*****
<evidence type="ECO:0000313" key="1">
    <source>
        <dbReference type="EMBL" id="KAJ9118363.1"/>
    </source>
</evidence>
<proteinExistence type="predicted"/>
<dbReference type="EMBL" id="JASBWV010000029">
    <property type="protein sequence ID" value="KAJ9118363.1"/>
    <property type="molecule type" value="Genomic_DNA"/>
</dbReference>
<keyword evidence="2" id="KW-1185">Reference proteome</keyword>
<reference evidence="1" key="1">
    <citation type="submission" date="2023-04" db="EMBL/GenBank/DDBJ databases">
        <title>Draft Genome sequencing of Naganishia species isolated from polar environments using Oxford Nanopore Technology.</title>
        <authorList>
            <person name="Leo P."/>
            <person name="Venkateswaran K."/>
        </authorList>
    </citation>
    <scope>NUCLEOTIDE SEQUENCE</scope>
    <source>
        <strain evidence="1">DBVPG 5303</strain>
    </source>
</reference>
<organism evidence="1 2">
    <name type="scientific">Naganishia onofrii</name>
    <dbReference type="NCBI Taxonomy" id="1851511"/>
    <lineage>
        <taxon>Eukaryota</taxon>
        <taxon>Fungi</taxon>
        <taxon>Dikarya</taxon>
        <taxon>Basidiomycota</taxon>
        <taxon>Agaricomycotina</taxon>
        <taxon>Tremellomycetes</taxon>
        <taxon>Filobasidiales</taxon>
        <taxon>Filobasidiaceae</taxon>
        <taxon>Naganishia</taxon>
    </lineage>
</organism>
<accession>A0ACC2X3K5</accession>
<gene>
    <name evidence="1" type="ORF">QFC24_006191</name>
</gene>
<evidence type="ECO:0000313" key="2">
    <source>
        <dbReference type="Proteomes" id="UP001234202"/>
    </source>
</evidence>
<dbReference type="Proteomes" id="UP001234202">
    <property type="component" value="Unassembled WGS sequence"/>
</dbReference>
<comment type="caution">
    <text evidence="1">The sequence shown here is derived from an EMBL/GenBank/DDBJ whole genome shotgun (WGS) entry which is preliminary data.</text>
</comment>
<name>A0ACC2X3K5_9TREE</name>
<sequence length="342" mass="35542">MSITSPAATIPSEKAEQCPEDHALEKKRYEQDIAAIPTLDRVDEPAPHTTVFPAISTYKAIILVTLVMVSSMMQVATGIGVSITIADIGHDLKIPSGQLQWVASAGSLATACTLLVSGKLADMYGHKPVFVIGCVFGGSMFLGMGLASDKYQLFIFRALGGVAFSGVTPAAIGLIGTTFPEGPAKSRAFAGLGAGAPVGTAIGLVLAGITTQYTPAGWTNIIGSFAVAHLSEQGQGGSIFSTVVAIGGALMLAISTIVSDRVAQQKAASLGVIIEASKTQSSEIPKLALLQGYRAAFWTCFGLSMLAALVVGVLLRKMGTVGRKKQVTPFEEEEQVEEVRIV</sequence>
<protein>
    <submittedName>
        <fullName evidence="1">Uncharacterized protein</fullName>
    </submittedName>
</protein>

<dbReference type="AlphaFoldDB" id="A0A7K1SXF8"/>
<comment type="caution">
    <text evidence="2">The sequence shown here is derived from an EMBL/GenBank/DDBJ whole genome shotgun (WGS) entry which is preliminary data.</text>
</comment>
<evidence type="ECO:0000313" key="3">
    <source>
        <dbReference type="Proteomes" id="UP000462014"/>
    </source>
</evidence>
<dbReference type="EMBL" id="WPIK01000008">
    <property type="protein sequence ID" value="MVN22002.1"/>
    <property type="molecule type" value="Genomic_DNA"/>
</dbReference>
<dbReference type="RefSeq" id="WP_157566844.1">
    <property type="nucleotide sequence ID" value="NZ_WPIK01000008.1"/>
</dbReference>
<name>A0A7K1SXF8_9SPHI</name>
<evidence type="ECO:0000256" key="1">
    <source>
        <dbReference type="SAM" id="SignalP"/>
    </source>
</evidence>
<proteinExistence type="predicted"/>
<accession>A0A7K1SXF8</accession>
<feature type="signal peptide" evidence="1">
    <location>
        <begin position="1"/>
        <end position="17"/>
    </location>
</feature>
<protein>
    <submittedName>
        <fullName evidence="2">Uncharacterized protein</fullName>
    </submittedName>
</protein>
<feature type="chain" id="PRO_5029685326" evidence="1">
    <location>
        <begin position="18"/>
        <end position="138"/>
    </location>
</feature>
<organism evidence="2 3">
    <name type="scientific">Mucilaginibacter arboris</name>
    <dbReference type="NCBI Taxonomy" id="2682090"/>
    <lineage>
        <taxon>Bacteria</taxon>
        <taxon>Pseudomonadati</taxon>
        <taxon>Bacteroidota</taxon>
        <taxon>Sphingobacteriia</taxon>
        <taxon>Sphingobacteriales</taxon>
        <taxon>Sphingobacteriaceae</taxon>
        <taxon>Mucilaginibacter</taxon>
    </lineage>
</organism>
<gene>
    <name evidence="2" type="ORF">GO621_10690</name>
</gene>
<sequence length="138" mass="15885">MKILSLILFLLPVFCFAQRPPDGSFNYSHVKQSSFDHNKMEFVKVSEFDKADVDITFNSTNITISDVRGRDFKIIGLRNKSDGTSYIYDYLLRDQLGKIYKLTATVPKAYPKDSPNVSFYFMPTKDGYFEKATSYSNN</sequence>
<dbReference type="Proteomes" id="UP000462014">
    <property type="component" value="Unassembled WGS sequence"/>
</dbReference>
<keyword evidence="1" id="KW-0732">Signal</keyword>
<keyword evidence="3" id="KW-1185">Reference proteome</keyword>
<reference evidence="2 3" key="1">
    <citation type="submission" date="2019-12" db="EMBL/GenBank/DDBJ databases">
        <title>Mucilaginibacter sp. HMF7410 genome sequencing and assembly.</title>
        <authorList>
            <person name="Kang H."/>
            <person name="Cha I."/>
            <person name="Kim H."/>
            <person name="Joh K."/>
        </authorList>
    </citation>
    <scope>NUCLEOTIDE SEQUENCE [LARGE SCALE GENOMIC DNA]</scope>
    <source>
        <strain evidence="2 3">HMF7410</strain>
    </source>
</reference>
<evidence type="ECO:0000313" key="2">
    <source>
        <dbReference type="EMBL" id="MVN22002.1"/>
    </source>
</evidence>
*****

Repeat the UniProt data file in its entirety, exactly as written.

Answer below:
<evidence type="ECO:0000313" key="1">
    <source>
        <dbReference type="EMBL" id="KAJ9118363.1"/>
    </source>
</evidence>
<proteinExistence type="predicted"/>
<dbReference type="EMBL" id="JASBWV010000029">
    <property type="protein sequence ID" value="KAJ9118363.1"/>
    <property type="molecule type" value="Genomic_DNA"/>
</dbReference>
<keyword evidence="2" id="KW-1185">Reference proteome</keyword>
<reference evidence="1" key="1">
    <citation type="submission" date="2023-04" db="EMBL/GenBank/DDBJ databases">
        <title>Draft Genome sequencing of Naganishia species isolated from polar environments using Oxford Nanopore Technology.</title>
        <authorList>
            <person name="Leo P."/>
            <person name="Venkateswaran K."/>
        </authorList>
    </citation>
    <scope>NUCLEOTIDE SEQUENCE</scope>
    <source>
        <strain evidence="1">DBVPG 5303</strain>
    </source>
</reference>
<organism evidence="1 2">
    <name type="scientific">Naganishia onofrii</name>
    <dbReference type="NCBI Taxonomy" id="1851511"/>
    <lineage>
        <taxon>Eukaryota</taxon>
        <taxon>Fungi</taxon>
        <taxon>Dikarya</taxon>
        <taxon>Basidiomycota</taxon>
        <taxon>Agaricomycotina</taxon>
        <taxon>Tremellomycetes</taxon>
        <taxon>Filobasidiales</taxon>
        <taxon>Filobasidiaceae</taxon>
        <taxon>Naganishia</taxon>
    </lineage>
</organism>
<accession>A0ACC2X3K5</accession>
<gene>
    <name evidence="1" type="ORF">QFC24_006191</name>
</gene>
<evidence type="ECO:0000313" key="2">
    <source>
        <dbReference type="Proteomes" id="UP001234202"/>
    </source>
</evidence>
<dbReference type="Proteomes" id="UP001234202">
    <property type="component" value="Unassembled WGS sequence"/>
</dbReference>
<comment type="caution">
    <text evidence="1">The sequence shown here is derived from an EMBL/GenBank/DDBJ whole genome shotgun (WGS) entry which is preliminary data.</text>
</comment>
<name>A0ACC2X3K5_9TREE</name>
<sequence length="342" mass="35542">MSITSPAATIPSEKAEQCPEDHALEKKRYEQDIAAIPTLDRVDEPAPHTTVFPAISTYKAIILVTLVMVSSMMQVATGIGVSITIADIGHDLKIPSGQLQWVASAGSLATACTLLVSGKLADMYGHKPVFVIGCVFGGSMFLGMGLASDKYQLFIFRALGGVAFSGVTPAAIGLIGTTFPEGPAKSRAFAGLGAGAPVGTAIGLVLAGITTQYTPAGWTNIIGSFAVAHLSEQGQGGSIFSTVVAIGGALMLAISTIVSDRVAQQKAASLGVIIEASKTQSSEIPKLALLQGYRAAFWTCFGLSMLAALVVGVLLRKMGTVGRKKQVTPFEEEEQVEEVRIV</sequence>
<protein>
    <submittedName>
        <fullName evidence="1">Uncharacterized protein</fullName>
    </submittedName>
</protein>

<dbReference type="AlphaFoldDB" id="A0A7K1SXF8"/>
<comment type="caution">
    <text evidence="2">The sequence shown here is derived from an EMBL/GenBank/DDBJ whole genome shotgun (WGS) entry which is preliminary data.</text>
</comment>
<evidence type="ECO:0000313" key="3">
    <source>
        <dbReference type="Proteomes" id="UP000462014"/>
    </source>
</evidence>
<dbReference type="EMBL" id="WPIK01000008">
    <property type="protein sequence ID" value="MVN22002.1"/>
    <property type="molecule type" value="Genomic_DNA"/>
</dbReference>
<dbReference type="RefSeq" id="WP_157566844.1">
    <property type="nucleotide sequence ID" value="NZ_WPIK01000008.1"/>
</dbReference>
<name>A0A7K1SXF8_9SPHI</name>
<evidence type="ECO:0000256" key="1">
    <source>
        <dbReference type="SAM" id="SignalP"/>
    </source>
</evidence>
<proteinExistence type="predicted"/>
<accession>A0A7K1SXF8</accession>
<feature type="signal peptide" evidence="1">
    <location>
        <begin position="1"/>
        <end position="17"/>
    </location>
</feature>
<protein>
    <submittedName>
        <fullName evidence="2">Uncharacterized protein</fullName>
    </submittedName>
</protein>
<feature type="chain" id="PRO_5029685326" evidence="1">
    <location>
        <begin position="18"/>
        <end position="138"/>
    </location>
</feature>
<organism evidence="2 3">
    <name type="scientific">Mucilaginibacter arboris</name>
    <dbReference type="NCBI Taxonomy" id="2682090"/>
    <lineage>
        <taxon>Bacteria</taxon>
        <taxon>Pseudomonadati</taxon>
        <taxon>Bacteroidota</taxon>
        <taxon>Sphingobacteriia</taxon>
        <taxon>Sphingobacteriales</taxon>
        <taxon>Sphingobacteriaceae</taxon>
        <taxon>Mucilaginibacter</taxon>
    </lineage>
</organism>
<gene>
    <name evidence="2" type="ORF">GO621_10690</name>
</gene>
<sequence length="138" mass="15885">MKILSLILFLLPVFCFAQRPPDGSFNYSHVKQSSFDHNKMEFVKVSEFDKADVDITFNSTNITISDVRGRDFKIIGLRNKSDGTSYIYDYLLRDQLGKIYKLTATVPKAYPKDSPNVSFYFMPTKDGYFEKATSYSNN</sequence>
<dbReference type="Proteomes" id="UP000462014">
    <property type="component" value="Unassembled WGS sequence"/>
</dbReference>
<keyword evidence="1" id="KW-0732">Signal</keyword>
<keyword evidence="3" id="KW-1185">Reference proteome</keyword>
<reference evidence="2 3" key="1">
    <citation type="submission" date="2019-12" db="EMBL/GenBank/DDBJ databases">
        <title>Mucilaginibacter sp. HMF7410 genome sequencing and assembly.</title>
        <authorList>
            <person name="Kang H."/>
            <person name="Cha I."/>
            <person name="Kim H."/>
            <person name="Joh K."/>
        </authorList>
    </citation>
    <scope>NUCLEOTIDE SEQUENCE [LARGE SCALE GENOMIC DNA]</scope>
    <source>
        <strain evidence="2 3">HMF7410</strain>
    </source>
</reference>
<evidence type="ECO:0000313" key="2">
    <source>
        <dbReference type="EMBL" id="MVN22002.1"/>
    </source>
</evidence>